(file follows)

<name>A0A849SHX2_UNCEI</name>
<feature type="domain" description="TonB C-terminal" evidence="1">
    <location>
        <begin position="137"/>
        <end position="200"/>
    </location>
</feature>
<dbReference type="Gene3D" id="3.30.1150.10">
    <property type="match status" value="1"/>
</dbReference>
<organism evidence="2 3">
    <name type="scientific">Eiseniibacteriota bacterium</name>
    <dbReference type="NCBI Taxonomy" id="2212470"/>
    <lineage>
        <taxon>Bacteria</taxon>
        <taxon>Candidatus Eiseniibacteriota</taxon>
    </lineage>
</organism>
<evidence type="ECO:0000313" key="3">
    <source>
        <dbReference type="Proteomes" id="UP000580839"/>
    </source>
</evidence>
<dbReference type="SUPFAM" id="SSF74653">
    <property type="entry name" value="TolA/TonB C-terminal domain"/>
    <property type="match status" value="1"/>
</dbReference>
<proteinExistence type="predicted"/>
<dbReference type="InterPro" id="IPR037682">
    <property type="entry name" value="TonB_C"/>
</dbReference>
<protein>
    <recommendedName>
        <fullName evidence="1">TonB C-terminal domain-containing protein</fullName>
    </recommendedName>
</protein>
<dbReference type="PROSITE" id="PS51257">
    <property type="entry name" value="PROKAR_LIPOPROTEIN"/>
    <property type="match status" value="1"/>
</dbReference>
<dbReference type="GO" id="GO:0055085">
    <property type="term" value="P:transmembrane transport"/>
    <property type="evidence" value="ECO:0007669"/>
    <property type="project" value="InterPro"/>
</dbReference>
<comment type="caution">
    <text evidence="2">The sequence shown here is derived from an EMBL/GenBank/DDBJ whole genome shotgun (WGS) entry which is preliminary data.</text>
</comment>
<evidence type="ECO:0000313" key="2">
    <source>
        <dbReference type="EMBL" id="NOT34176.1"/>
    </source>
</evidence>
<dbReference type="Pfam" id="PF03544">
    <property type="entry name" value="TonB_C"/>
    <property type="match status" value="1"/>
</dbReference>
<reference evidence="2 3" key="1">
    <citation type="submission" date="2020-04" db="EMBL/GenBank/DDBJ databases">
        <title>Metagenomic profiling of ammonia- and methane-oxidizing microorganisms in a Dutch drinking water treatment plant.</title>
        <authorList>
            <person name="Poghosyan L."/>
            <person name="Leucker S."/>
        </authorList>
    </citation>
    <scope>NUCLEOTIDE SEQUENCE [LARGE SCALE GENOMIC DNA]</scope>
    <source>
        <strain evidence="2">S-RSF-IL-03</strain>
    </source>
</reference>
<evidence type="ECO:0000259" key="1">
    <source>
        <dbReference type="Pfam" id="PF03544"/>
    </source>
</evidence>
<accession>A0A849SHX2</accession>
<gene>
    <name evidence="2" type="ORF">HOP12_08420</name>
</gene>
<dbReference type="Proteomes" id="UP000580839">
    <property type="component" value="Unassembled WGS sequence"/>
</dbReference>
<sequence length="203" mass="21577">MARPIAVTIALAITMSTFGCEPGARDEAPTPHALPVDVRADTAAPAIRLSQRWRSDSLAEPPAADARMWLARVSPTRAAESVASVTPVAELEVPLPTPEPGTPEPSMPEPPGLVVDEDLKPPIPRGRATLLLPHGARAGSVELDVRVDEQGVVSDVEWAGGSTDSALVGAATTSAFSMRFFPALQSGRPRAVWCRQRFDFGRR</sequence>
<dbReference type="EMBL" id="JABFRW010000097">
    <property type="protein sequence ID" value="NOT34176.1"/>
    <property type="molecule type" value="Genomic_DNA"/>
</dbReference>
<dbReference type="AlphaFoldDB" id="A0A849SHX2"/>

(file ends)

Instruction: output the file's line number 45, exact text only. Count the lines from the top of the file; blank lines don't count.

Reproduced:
</dbReference>